Detroit, one of the world’s great comeback cities. Throughout this series we’ll be spending time with the entrepreneurs, artists and musicians helping to restore the city to its former glory, thanks to a new wave of passion and innovation. Today we assess one of the city's flagship brands...
"An integral part of any Detroit dinner party is the bit where everyone compares their Shinola watches, so come on, let’s see 'em." Local news anchor Devin Scillian stretches his arm to the sky, revealing a glistening watch face, as he encourages the 400 other Detroiters in the room to follow suit. "Looking good, guys."
While not everyone in attendance at the start-up pitching event that Scillian is hosting can play along, there’s a strong smattering of proudly raised arms. It's a Thursday afternoon in Detroit and once again, Shinola is dominating conversation.
While Bedrock Real Estate, fronted by billionaire entrepreneur Dan Gilbert, is among those providing the hard cash to regenerate much of the city, there’s no question which company is telling Detroit’s story both inside and outside of the city limits. But is Shinola a sign of much better things to come or part of a trend that should concern locals?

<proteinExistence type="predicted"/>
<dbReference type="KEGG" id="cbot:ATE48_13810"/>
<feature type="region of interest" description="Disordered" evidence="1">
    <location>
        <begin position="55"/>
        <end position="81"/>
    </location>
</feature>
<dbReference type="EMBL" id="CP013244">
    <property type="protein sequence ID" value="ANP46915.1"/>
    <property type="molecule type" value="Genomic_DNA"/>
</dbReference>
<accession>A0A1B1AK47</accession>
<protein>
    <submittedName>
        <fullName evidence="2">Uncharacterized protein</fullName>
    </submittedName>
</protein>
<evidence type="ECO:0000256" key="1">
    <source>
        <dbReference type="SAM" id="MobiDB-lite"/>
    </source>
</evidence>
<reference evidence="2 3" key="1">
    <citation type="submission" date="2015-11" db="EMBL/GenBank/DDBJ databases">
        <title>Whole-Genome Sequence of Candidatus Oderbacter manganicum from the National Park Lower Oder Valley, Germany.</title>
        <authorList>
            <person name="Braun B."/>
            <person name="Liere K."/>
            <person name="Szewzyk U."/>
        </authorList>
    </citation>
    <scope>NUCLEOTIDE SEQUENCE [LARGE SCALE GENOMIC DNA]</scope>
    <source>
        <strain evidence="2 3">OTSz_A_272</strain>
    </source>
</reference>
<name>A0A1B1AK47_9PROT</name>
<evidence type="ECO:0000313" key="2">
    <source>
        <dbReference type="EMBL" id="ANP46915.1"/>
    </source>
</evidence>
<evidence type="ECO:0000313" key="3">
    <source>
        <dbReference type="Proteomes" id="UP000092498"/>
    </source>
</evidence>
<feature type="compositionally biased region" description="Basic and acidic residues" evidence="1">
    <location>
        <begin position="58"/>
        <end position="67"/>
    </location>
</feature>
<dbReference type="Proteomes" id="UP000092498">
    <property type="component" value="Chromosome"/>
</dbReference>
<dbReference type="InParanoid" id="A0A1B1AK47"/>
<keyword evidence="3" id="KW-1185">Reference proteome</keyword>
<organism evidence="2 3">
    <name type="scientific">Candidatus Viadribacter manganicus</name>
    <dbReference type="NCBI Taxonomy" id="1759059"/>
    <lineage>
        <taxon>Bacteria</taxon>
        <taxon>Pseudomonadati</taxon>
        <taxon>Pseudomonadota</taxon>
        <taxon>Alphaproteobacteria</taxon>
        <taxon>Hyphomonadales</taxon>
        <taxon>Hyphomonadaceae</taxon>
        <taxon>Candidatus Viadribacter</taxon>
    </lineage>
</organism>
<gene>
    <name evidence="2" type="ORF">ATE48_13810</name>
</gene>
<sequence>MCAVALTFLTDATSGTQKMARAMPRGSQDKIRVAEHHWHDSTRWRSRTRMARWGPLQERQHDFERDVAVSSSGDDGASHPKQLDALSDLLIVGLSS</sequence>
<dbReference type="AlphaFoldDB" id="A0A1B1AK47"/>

While the Shinola brand as we know it began life in 2011, under the stewardship of Fossil founder Tom Kartsotis, its story actually begins back in 1907. Founded in New York at the start of the twentieth century, Shinola shoe polish would gain traction throughout the thirties and forties, before going out of business in 1960.
The name would later resurface when the World War II colloquialism, "You don’t know shit from Shinola" was used in conversation in a meeting held by the brand’s parent company. The name stuck and the brand was soon restored, basing itself inside Detroit’s College for Creative Studies – this time focusing on watches, leather products and bicycles.
Over the last four years Shinola has gone on to record excellent sales figures, receive international praise, revive the seemingly lost tradition of American watchmaking and put many locals back into work. Unlike other luxury lifestyle brands Shinola’s headquarters allows them to house creative and factory staff in the same building, enabling a fluid design to execution workflow.